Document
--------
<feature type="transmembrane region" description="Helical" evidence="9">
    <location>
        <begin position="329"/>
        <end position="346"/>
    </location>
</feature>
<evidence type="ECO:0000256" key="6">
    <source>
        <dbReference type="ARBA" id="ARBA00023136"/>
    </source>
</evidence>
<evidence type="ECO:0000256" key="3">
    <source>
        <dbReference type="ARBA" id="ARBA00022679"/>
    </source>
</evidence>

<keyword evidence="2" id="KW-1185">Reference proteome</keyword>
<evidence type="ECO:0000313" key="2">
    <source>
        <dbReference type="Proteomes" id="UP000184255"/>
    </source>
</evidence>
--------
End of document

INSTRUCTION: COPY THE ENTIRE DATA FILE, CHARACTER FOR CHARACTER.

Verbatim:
<feature type="transmembrane region" description="Helical" evidence="9">
    <location>
        <begin position="329"/>
        <end position="346"/>
    </location>
</feature>
<evidence type="ECO:0000256" key="6">
    <source>
        <dbReference type="ARBA" id="ARBA00023136"/>
    </source>
</evidence>
<evidence type="ECO:0000256" key="3">
    <source>
        <dbReference type="ARBA" id="ARBA00022679"/>
    </source>
</evidence>

<keyword evidence="2" id="KW-1185">Reference proteome</keyword>
<evidence type="ECO:0000313" key="2">
    <source>
        <dbReference type="Proteomes" id="UP000184255"/>
    </source>
</evidence>